Fall 2015


May Liang, ’89: “I love the vibrancy of the Law School.”

May Liang, ’89
May Liang, ’89

As a lawyer, May Liang, ’89, was trained to think through problems in shades of gray. But she sees the value of her Michigan Law degree in black and white. “Now that I’m established in my career, I really appreciate my time at Michigan,” she says. “It was an impressive education that provided incredible opportunities, and I’m proud to give back.”

Liang serves on the Law School’s Development and Alumni Relations Committee and gives to the Law School Fund, which provides expendable resources that support students, faculty, and many campus activities. She also supports the Asian Pacific American Law Students Association at Michigan. She says that she and her husband, James Lintott, get involved with causes they care passionately about so that their philanthropy and volunteerism are personally driven. “We feel strongly that we are caretakers of what we have received, and we have a duty to be good caretakers.”

Liang grew up in Kansas as the daughter of academics. Although she had undergraduate degrees in political science and engineering from Stanford and wanted to pursue a career in intellectual property law, she left Silicon Valley to attend law school in Ann Arbor. “There were lots of liberal arts geeks in law school, but not many technology geeks, so I was kind of a two-headed goat,” she says. “I very much approached law school with the pragmatism of an engineer.”

She returned to the Bay Area after graduation and entered private practice in IP law, before ultimately landing in Washington, D.C. There, she discovered her career passion: serving as in-house counsel, first at AOL Inc. Liang loved the opportunity to practice “preventive lawyering,” which she describes as “getting your company from point A to point B without anyone wearing an orange jumpsuit.” The chance to influence company actions at early stages was appealing, and the tech startup environment was comfortable. “There was no safety net, which for some is immensely disturbing but for me was exhilarating.”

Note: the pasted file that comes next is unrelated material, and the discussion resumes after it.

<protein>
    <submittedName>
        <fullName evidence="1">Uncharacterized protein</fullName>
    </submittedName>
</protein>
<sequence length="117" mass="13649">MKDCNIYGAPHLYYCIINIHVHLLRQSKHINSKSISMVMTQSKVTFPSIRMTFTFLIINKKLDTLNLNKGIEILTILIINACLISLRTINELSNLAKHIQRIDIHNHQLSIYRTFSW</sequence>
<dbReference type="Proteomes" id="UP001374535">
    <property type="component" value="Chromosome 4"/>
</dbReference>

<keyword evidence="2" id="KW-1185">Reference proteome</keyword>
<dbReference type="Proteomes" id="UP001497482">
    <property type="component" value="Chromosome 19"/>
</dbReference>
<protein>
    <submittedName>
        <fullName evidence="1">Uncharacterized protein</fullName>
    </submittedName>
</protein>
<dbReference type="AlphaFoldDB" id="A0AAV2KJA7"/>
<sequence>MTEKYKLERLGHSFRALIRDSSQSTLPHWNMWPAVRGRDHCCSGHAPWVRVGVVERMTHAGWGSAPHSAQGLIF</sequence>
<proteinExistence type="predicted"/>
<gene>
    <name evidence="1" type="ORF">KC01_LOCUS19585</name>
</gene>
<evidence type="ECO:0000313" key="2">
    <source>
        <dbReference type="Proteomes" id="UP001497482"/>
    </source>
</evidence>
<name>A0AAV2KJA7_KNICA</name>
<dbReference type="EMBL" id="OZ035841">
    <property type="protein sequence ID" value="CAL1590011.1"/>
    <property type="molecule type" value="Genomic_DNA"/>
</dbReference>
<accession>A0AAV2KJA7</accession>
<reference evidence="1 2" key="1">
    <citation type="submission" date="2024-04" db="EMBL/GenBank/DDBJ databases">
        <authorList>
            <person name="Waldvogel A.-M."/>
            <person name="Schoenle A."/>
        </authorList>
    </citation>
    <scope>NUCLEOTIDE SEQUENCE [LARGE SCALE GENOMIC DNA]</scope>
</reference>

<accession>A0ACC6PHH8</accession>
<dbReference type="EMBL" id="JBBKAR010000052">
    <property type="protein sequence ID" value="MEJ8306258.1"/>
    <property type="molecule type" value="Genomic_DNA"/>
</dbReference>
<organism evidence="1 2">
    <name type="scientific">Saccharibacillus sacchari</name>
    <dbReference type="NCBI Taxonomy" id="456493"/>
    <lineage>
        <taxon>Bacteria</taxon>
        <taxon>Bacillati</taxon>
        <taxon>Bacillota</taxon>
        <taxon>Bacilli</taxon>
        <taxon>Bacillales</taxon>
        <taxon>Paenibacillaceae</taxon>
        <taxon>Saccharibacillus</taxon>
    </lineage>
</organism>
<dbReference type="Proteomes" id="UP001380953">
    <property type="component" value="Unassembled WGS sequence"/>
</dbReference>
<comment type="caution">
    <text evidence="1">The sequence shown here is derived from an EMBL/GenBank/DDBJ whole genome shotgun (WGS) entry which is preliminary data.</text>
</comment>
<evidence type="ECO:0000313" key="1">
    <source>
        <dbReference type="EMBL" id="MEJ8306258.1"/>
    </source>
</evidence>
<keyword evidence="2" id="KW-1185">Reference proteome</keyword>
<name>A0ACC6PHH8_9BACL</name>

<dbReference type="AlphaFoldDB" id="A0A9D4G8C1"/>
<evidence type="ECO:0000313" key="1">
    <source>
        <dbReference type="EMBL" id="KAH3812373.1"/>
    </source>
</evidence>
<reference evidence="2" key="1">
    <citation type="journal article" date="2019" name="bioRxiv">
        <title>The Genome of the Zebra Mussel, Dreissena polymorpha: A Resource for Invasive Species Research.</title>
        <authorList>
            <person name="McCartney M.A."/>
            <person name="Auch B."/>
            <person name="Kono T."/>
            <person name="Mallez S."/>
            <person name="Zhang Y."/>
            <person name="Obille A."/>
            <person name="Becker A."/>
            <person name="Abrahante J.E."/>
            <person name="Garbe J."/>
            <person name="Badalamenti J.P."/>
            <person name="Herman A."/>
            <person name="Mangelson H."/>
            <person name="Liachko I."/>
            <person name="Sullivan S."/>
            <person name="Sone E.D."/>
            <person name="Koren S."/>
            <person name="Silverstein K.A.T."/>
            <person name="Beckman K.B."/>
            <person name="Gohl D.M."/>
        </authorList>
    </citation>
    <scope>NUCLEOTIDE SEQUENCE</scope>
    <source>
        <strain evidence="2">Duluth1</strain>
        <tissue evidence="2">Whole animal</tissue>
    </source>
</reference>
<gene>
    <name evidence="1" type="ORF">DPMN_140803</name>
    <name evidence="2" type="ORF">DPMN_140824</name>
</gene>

She went on to serve as executive director of The Epilepsy Therapy Project, overseeing its growth and eventual merger with the Epilepsy Foundation, on whose board she now sits. (Keeping with her commitment of personal connections to her causes, Liang’s uncle has epilepsy.) Liang then was general counsel and chief financial officer of Total Music LLC/Ruckus Network LLC, a digital music entertainment company that became a casualty of the Great Recession. She likens the experience of folding a company to eighth grade: “It was worth doing once, but not worth repeating.” When two former AOL colleagues came calling, she found her current position—cofounder, general counsel, and chief financial officer of OpenConcept Systems Inc. Leading the software development and system integration company brings Liang back to her technology roots and entrepreneurial spirit. “I’m best at a company that has fewer than 100 people because I can really make a difference in the direction of the organization. And having a 30,000-foot view of the technical issues makes my lawyering better.”

As a Law School volunteer and a donor, Liang also has enjoyed the up-close-and-personal view of today’s Michigan Law. “I love the vibrancy of the Law School,” she says. “A law school that stays static is a law school that’s going to atrophy and wither. So I like the introduction of new innovations without forgetting what made Michigan Law so well-regarded in the first place.”—AS